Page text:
IE523_Hw2 - IE 523 Probabilistic Analysis Homework # 2 Due:...

Info iconThis preview shows page 1. Sign up to view the full content.

View Full Document Right Arrow Icon
This is the end of the preview. Sign up to access the rest of the document.

Unformatted text preview: IE 523 Probabilistic Analysis Homework # 2 Due: Thursday, October 08, 17:00. To be submitted to EA 323. Question 1: Alvin shops for probability books for K hours, where K is a random variable that is equally likely to be 1, 2, 3 or 4. The number of books N that he buys is random and depends on how long he shops according to the conditional pmf pN |K ( n | k ) = a. Find the joint pmf of K and N. b. Find the marginal pmf of N. c. Find the conditional pmf of K given that N = 2. d. Find the conditional mean and variance of K, given that 2 ≤ N ≤ 3 e. The cost of each book is a random variable with mean $30. What is the expected value of his total expenditure? Question 2: Joe Lucky plays the lottery on any given week with probability p, independently of whether he played on any other week. Each time he plays, he has a probability q of winning, again independently of everything else. During a fixed time period of n weeks, let X be the number of weeks that he played the lottery and Y be the number of weeks that he won. a. What is the probability that he played the lottery on any particular week, given that he did not win on that week? b. Find the conditional pmf pY | X ( y | x ) . c. Find the joint pmf pY , X ( y, x ) . d. Find the marginal pmf pY ( y ) . e. Find the conditional pmf p X |Y ( x | y ) . Do this algebraically using the preceding answers. f. Rederive the answer to part-e by thinking as follows: for each one of the (n – Y) weeks that he did not win, the answer to part-a should tell you something. 1 , n = 1,..., k . k 1 Question 3: If X is a geometric random variable, show analytically that P { X = n + k | X > n} = P { X = k } . Give an argument using the interpretation of a geometric random variable as to why the preceding equation is true. Question 4: An urn initially contains one red and one blue ball. At each stage, a ball is randomly chosen and then replaced along with another of the same color. Let X be the selection number of the first chosen ball that is blue. For instance, if the first selection is red and the second is blue, then X is equal to 2. a. Find P { X > i} , i ≥ 1 . b. Show that with probability 1, a blue ball is eventually chosen. (That is, show that P { X < ∞} = 1 .) c. Find E [ X ] . Question 5: Suppose that the number of events that occur in a given time period is a Poisson random variable with parameter λ . If each event is classified as type i event with probability pi , i = 1,..., n, ∑p i = 1 , independently of other events, show that the numbers of type i events that occur, i = 1,..., n, are independent Poisson random variables with respective parameters λ pi , i = 1,..., n . Hint: see Chapter2-Problem37 of your course textbook. Question 6: A coin, which lands on heads with probability p, is continually flipped. Compute the expected number of flips that are made until a string of r heads in a row is obtained. Hint: You may condition on the time of the first occurrence of tails. Question 7: An urn contains a white and b black balls. After a ball is drawn, it is returned to the urn if it is white; but if it is black, it is replaced by a white ball. Let M n denote the expected number of white balls in the urn after the foregoing operation has been repeated n times. a. Derive the recursive equation M n +1 = ⎜1 − ⎛ ⎝ 1⎞ ⎟ M n +1 a+b⎠ n 1⎞ ⎛ b. Use part-a to prove that M n = a + b − b ⎜1 − ⎟. ⎝ a+b⎠ c. What is the probability that the (n + 1)st ball drawn is white? 2 ...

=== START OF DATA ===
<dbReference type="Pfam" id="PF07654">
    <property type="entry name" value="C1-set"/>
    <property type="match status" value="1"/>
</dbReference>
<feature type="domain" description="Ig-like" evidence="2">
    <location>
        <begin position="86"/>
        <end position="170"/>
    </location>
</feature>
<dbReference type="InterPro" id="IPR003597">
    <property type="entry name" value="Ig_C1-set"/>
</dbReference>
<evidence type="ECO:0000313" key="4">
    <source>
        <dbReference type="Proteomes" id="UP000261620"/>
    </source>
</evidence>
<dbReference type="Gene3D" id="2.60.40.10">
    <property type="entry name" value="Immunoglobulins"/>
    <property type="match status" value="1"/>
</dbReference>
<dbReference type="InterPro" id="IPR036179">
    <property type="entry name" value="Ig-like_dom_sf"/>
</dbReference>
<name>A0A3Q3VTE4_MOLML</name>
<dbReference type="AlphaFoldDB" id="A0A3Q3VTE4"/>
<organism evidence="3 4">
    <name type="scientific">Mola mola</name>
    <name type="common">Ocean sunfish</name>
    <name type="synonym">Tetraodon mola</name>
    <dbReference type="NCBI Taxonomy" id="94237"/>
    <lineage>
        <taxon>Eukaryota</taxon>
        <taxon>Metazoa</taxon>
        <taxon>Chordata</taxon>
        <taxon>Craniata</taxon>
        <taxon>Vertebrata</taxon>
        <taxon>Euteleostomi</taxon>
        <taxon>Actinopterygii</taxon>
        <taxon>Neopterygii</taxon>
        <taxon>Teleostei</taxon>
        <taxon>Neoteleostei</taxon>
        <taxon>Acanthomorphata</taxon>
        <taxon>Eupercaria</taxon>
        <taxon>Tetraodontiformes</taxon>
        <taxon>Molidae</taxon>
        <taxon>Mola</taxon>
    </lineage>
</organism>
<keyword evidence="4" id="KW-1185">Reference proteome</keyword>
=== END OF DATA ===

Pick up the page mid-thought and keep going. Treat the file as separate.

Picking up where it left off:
View Full Document

Ask a homework question - tutors are online